Recognizing that internally displaced persons are to enjoy, in full equality, the same rights and freedoms under international and domestic law as do other persons in their country,

    Reaffirming that all persons, including those internally displaced, have the right to freedom of movement and residence and should be protected against being arbitrarily displaced,

    Noting the international community’s growing awareness of the issue of internally displaced persons worldwide and the urgency of addressing the root causes of their displacement and finding durable solutions, including voluntary return in safety and with … ”

    tags: newjournalarticles

  • “It is difficult to categorize exactly this lively, accessible, topical and obviously well-informed discussion of the current state of play regarding the protection of human rights in the European context. The book comprises a fairly substantial personal/professional reflection (described in the sub-title as ‘viewpoints’) by Thomas Hammarberg, based largely on his experience since 2006 as the Council of Europe Commissioner for Human Rights, and as such presents informative and insightful bite-sized discussions of a range of contemporary issues within the context of the European (and more exactly Council of Europe) protection regime.

    The text is largely based on reports and recommendations written following visits to Council of Europe member states and meetings there with victims of human rights violations and their families, politicians, officials, lawyers, judges, religious leaders, journalists, civil society representatives and inmates of prisons and other institutions. In terms of presentation, a major virtue of the book is its readability and immediate clarity, so that it can be read equally well by more expert researchers and teachers seeking reference material, students at a number of different levels and more general readers looking to be better informed. In this way, Hammarberg’s discussion will complement and add to the systematic technicality of a textbook or the focussed and more penetrating analysis of … ”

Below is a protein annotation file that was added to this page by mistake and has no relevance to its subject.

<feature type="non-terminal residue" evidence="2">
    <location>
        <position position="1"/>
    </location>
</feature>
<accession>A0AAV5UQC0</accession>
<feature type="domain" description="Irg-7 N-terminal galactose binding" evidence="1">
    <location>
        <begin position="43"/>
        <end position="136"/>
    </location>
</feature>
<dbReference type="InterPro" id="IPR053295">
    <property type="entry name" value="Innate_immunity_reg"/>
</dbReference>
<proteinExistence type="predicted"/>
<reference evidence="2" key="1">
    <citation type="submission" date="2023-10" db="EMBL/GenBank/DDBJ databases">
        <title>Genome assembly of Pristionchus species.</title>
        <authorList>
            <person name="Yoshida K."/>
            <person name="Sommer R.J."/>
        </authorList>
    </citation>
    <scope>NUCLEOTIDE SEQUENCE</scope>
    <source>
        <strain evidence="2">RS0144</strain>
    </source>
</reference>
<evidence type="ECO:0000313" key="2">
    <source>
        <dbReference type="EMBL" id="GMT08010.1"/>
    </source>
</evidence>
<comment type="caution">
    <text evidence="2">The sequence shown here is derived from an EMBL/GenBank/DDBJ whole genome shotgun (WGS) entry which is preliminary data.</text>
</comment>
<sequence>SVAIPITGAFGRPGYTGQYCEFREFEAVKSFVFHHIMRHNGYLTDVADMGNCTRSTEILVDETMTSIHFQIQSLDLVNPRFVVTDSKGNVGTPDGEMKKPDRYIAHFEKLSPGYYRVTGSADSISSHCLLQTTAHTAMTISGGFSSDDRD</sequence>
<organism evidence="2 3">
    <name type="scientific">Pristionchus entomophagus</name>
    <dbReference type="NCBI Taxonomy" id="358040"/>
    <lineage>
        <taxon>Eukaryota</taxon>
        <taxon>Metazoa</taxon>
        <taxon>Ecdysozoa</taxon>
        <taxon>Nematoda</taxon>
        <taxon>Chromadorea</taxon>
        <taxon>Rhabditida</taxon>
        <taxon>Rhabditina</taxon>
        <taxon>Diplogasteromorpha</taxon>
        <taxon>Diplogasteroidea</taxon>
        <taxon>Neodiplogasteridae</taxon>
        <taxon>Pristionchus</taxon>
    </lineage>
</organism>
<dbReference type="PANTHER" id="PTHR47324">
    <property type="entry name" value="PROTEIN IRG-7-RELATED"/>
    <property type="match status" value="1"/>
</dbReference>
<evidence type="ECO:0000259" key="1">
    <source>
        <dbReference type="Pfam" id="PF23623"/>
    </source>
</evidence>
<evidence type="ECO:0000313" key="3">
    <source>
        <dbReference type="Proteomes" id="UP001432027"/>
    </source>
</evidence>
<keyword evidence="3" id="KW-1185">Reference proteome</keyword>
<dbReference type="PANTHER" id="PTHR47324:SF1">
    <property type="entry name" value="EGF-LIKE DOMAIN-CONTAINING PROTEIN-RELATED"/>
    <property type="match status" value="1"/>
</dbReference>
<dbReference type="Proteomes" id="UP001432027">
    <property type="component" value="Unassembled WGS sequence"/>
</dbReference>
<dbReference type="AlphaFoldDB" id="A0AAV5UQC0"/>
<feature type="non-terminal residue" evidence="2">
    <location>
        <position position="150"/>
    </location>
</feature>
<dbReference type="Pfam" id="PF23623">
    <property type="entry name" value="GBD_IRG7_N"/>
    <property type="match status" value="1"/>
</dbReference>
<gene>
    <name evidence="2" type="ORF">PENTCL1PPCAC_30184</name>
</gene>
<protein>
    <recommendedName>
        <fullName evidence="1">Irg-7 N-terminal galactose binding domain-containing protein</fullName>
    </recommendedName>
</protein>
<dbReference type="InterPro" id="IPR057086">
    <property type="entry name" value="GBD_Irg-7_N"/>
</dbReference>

tags: newjournalarticles

  • “‘Where now? Who now? When now?’1

    The very phrase ‘human rights’ became for all concerned – victims, perpetrators, and onlookers alike – the evidence of hopeless idealism or fumbling feeble-minded hypocrisy.2

    Hannah Arendt learned from experience just how hollow ‘humanity’ could sound. She experienced ‘statelessness’ and witnessed the consequences everywhere in her world, just as she knew how cruel and merciless organized political communities could become. When reliance rested on the very thing said to be foundational, people always seemed most vulnerable. She was persuaded that:

    … human dignity needs a new guarantee which can be found only in a new political principle, in a new law on earth, whose validity this time must comprehend the whole of humanity while its power must remain strictly limited, rooted in and controlled by newly defined territorial entities.3

    For Arendt, and many of those within the republican tradition, the ‘new guarantee’ required anchorage in membership and belonging attached to organized communities committed to making a reality of idealized principles. Nationality and citizenship, in their substantive senses, thus assumed fundamental significance as a way of embracing humanity properly. Arendt’s thinking explicitly guides and shapes the critique advanced in Alison Kesby’s impressive book. In particular, Arendt’s notion of the ‘right to have rights’ is subjected to extended consideration, in a work that makes a necessary and substantial contribution to legal scholarship.